The hatred clawing at Zane’s insides cleared away the fuzzy-headedness. His hands balled into fists and his jaw clenched so tight his teeth hurt. He inched his backpack closer, trying not to draw Cal’s attention, and slid the gun out.
This was just such an emergency.
“Get up!” All of Zane’s pent-up loathing raged within him as he pointed the gun at Cal’s head. “I said, get up!”
Cal scowled at Zane. “You think I’m afraid of you, boy?” His face still red from his tantrum, Cal pulled himself to his full height, and puffed out his chest. He towered over Zane by several inches and outweighed him by fifty pounds.
“Move out of the way, Mama.”
“No, Zane! Please don’t do this! Don’t throw away your future! Please…” As she spoke, Mama scrambled off the couch and backed away.
“I can’t go on with my life and leave you here with this scum!” Zane thrust the gun’s muzzle hard against Cal’s temple, making his head tilt. He knew this was the only way, even as Mama sobbed.
The shot boomed in the confined space. Cal’s body crumpled to the floor like a puppet whose strings had been cut. Mama screamed again.
Zane dropped the gun onto the dingy carpet next to the body. Relief and fear roiled inside him, each one fighting for dominance.
Even without any close neighbors, Zane knew he couldn’t stay. He gathered up his backpack, strode down the hall to his bedroom, and stuffed some clothes in it. He headed back to the living room and grabbed his guitar.
Dishtowel in one hand and gun in the other, Mama stared teary-eyed at the body lying face down on the mud-brown carpet with a dark pool of blood for a pillow.
“I love you, Mama.”
“Oh, Zane!” Her words came out as a moan. She finished wiping off the gun and positioned Cal’s hand around it.
In a daze, Zane headed back toward the diner, guitar slung over one shoulder, backpack over the other, earbuds in place. His boots kicked up a spray of ochre dust that glowed in the blinding evening sun. He lowered his dollar-store sunglasses and let the words of Queen’s Bohemian Rhapsody sink in as they belted out the story of his life.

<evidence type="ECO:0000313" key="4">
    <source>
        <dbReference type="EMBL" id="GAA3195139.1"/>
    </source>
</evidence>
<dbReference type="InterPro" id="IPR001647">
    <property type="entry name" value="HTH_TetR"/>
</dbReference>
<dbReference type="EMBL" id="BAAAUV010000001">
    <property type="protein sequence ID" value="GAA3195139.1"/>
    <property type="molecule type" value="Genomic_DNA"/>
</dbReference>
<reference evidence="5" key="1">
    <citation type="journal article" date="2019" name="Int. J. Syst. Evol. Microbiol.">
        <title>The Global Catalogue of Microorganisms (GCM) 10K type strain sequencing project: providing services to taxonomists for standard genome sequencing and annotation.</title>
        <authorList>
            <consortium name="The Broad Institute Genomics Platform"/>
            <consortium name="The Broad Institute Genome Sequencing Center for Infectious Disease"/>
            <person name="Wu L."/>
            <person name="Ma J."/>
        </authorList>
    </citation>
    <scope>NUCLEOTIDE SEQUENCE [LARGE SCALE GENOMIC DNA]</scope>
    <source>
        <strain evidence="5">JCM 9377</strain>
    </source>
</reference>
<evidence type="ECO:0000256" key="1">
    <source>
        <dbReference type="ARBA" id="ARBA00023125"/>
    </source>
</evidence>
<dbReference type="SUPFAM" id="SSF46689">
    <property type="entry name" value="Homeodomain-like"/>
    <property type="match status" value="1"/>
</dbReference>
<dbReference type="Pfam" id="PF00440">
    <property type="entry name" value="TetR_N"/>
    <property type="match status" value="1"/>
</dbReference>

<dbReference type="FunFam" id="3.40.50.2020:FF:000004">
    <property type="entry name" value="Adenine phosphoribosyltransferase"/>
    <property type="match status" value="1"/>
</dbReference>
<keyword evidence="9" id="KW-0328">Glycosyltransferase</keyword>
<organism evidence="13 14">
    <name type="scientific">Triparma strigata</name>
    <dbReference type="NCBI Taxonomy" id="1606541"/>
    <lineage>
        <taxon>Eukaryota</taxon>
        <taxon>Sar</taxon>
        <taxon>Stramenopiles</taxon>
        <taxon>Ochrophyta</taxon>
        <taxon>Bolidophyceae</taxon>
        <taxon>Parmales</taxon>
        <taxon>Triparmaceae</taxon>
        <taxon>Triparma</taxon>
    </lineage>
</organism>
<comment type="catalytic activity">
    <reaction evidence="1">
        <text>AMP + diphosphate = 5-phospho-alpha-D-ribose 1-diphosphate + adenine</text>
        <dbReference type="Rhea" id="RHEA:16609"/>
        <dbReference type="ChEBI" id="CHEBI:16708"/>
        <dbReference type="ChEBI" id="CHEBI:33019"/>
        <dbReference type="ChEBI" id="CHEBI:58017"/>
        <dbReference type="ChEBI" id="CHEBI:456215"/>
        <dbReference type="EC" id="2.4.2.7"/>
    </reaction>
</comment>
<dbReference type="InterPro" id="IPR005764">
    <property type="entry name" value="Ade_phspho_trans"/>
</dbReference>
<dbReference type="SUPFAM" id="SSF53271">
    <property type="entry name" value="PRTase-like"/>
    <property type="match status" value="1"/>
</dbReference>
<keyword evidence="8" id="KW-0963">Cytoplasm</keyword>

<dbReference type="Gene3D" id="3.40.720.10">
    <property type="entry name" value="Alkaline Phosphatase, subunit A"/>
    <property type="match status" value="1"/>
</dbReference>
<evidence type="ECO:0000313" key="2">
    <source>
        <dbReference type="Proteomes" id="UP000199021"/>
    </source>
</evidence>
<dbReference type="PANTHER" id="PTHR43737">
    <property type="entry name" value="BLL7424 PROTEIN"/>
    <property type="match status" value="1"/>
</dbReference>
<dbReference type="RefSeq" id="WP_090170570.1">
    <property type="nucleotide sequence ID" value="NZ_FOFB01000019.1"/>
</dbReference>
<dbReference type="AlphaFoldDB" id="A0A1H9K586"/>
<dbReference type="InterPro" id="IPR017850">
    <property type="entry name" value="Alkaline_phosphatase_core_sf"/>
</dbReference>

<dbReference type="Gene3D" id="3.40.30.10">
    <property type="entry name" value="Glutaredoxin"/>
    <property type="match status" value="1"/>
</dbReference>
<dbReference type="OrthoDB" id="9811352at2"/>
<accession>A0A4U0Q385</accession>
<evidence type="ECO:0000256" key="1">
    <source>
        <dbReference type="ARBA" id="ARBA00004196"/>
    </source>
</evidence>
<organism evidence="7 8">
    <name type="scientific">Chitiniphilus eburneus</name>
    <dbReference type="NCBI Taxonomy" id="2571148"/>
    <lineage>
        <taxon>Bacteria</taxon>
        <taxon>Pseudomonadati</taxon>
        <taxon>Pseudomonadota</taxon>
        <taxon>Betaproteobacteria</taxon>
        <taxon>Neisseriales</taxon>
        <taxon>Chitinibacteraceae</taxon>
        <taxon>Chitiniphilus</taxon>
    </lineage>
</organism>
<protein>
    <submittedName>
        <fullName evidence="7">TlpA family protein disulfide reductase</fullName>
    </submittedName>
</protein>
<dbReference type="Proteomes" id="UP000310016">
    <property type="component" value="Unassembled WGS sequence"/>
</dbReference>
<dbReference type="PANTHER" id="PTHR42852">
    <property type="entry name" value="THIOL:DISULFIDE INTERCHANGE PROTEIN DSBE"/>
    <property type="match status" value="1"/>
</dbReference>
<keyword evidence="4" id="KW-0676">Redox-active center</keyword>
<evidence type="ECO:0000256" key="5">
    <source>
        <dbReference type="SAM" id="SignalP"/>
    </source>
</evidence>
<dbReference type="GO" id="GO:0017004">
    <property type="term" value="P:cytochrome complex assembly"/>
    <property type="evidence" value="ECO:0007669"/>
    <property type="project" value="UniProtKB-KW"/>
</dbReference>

He sang along. “Mama, I just killed a man 🎶.”
Oh God, what have I done? I saved Mama, that’s what. There was no turning back now.
He was in luck. Two cars were parked on the gravel-spattered dirt outside the Traveler’s Oasis Cafe. One he recognized as the owner’s jeep, the other must belong to an unsuspecting customer, whom Zane hoped would be entertained by Mr. Peterson’s idle chitchat for at least another hour while he enjoyed a leisurely home-cooked meal.
Zane fiddled with the wires under the dash and the Corvette roared to life. His mouth curled at the irony of AC/DC’s Highway to Hell playing on the radio. He probably hadn’t paid Satan’s dues yet, and wished he was headed to some party, but he figured hell was exactly where he’d end up. His fingers tapped on the steering wheel in time to the pulsing beat as the convertible sped toward the state line.
Maybe I’ll join the other lost souls haunting the ghost town of Nothing, Arizona. That sounds like a good place for a nobody like me to go.
The wind whistled past his ears, ruffling his thick hair, as he pushed the car past 90 mph on Hwy 40. In the rearview mirror, the sun nestled down for the night in a fluffy bed of lilac and tangerine clouds. The classic Eagles’ song, Hotel California, came on the radio. His head bobbed in time to the music as he hummed along.
He pulled a hand-rolled joint from his shirt pocket. Holding the steering wheel with his knee, he cupped his hand around the lighter and flicked it to life. He took a long drag, holding each smoky inhalation as long as he could. Zane sunk deeper in the leather bucket seat and relaxed against the headrest. He smiled. Maybe life’s not so bad after all.
Time stood still as the world zipped by heavy-lidded eyes. He yawned. Mile after mile of desolate scenery passed by until the car hiccuped and sputtered to a stop.
Zane cursed under his breath at the empty gas gauge and slammed the heel of his hand on the steering wheel. Khaki grit and stunted shrubs stretched as far as he could see in all directions.
And here I am, stranded in the middle of God knows where.
Since going back wasn’t an option, Zane threw his guitar over his shoulder and continued along the deserted highway. Occasionally, a distant object seemed to reflect the last vestiges of diminishing sunlight. He headed toward it for what seemed like hours. It was cool enough he didn’t break a sweat, but he soon felt covered with the same earthen film that caked his boots and the sparse foliage.